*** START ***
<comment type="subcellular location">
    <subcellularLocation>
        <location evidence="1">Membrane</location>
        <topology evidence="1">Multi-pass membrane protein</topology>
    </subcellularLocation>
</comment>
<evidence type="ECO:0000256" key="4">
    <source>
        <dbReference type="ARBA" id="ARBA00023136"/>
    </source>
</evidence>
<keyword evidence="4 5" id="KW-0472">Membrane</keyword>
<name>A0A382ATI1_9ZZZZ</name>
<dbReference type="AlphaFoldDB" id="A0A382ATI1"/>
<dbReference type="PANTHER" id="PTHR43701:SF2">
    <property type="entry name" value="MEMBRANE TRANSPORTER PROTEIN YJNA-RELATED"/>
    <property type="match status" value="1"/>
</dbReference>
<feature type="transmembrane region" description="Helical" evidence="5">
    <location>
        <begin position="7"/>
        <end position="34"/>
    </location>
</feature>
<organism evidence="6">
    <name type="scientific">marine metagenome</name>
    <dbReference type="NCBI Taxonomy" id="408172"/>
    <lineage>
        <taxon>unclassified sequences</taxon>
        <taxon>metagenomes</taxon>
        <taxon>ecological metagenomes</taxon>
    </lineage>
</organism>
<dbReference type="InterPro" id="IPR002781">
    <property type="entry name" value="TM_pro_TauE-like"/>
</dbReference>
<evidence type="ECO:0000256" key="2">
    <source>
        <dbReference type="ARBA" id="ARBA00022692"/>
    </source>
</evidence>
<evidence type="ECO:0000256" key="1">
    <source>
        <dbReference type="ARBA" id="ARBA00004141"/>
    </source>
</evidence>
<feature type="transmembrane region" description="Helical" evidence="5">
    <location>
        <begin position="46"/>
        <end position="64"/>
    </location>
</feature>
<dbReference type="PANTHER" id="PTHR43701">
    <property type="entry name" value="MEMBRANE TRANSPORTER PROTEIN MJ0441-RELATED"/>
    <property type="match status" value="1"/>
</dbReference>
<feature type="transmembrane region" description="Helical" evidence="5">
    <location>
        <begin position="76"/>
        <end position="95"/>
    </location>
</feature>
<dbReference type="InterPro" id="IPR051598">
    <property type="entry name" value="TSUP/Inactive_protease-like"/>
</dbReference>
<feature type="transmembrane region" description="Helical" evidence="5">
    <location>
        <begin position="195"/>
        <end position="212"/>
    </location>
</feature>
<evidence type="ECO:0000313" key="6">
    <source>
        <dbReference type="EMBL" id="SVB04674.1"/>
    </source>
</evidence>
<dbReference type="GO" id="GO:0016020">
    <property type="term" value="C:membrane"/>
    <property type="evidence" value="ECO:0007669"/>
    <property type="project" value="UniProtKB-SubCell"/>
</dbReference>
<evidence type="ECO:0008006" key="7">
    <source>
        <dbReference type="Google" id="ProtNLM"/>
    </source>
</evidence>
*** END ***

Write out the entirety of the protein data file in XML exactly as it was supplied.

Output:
<comment type="subcellular location">
    <subcellularLocation>
        <location evidence="1">Membrane</location>
        <topology evidence="1">Multi-pass membrane protein</topology>
    </subcellularLocation>
</comment>
<evidence type="ECO:0000256" key="4">
    <source>
        <dbReference type="ARBA" id="ARBA00023136"/>
    </source>
</evidence>
<keyword evidence="4 5" id="KW-0472">Membrane</keyword>
<name>A0A382ATI1_9ZZZZ</name>
<dbReference type="AlphaFoldDB" id="A0A382ATI1"/>
<dbReference type="PANTHER" id="PTHR43701:SF2">
    <property type="entry name" value="MEMBRANE TRANSPORTER PROTEIN YJNA-RELATED"/>
    <property type="match status" value="1"/>
</dbReference>
<feature type="transmembrane region" description="Helical" evidence="5">
    <location>
        <begin position="7"/>
        <end position="34"/>
    </location>
</feature>
<organism evidence="6">
    <name type="scientific">marine metagenome</name>
    <dbReference type="NCBI Taxonomy" id="408172"/>
    <lineage>
        <taxon>unclassified sequences</taxon>
        <taxon>metagenomes</taxon>
        <taxon>ecological metagenomes</taxon>
    </lineage>
</organism>
<dbReference type="InterPro" id="IPR002781">
    <property type="entry name" value="TM_pro_TauE-like"/>
</dbReference>
<evidence type="ECO:0000256" key="2">
    <source>
        <dbReference type="ARBA" id="ARBA00022692"/>
    </source>
</evidence>
<evidence type="ECO:0000256" key="1">
    <source>
        <dbReference type="ARBA" id="ARBA00004141"/>
    </source>
</evidence>
<feature type="transmembrane region" description="Helical" evidence="5">
    <location>
        <begin position="46"/>
        <end position="64"/>
    </location>
</feature>
<dbReference type="PANTHER" id="PTHR43701">
    <property type="entry name" value="MEMBRANE TRANSPORTER PROTEIN MJ0441-RELATED"/>
    <property type="match status" value="1"/>
</dbReference>
<feature type="transmembrane region" description="Helical" evidence="5">
    <location>
        <begin position="76"/>
        <end position="95"/>
    </location>
</feature>
<dbReference type="InterPro" id="IPR051598">
    <property type="entry name" value="TSUP/Inactive_protease-like"/>
</dbReference>
<feature type="transmembrane region" description="Helical" evidence="5">
    <location>
        <begin position="195"/>
        <end position="212"/>
    </location>
</feature>
<evidence type="ECO:0000313" key="6">
    <source>
        <dbReference type="EMBL" id="SVB04674.1"/>
    </source>
</evidence>
<dbReference type="GO" id="GO:0016020">
    <property type="term" value="C:membrane"/>
    <property type="evidence" value="ECO:0007669"/>
    <property type="project" value="UniProtKB-SubCell"/>
</dbReference>
<evidence type="ECO:0008006" key="7">
    <source>
        <dbReference type="Google" id="ProtNLM"/>
    </source>
</evidence>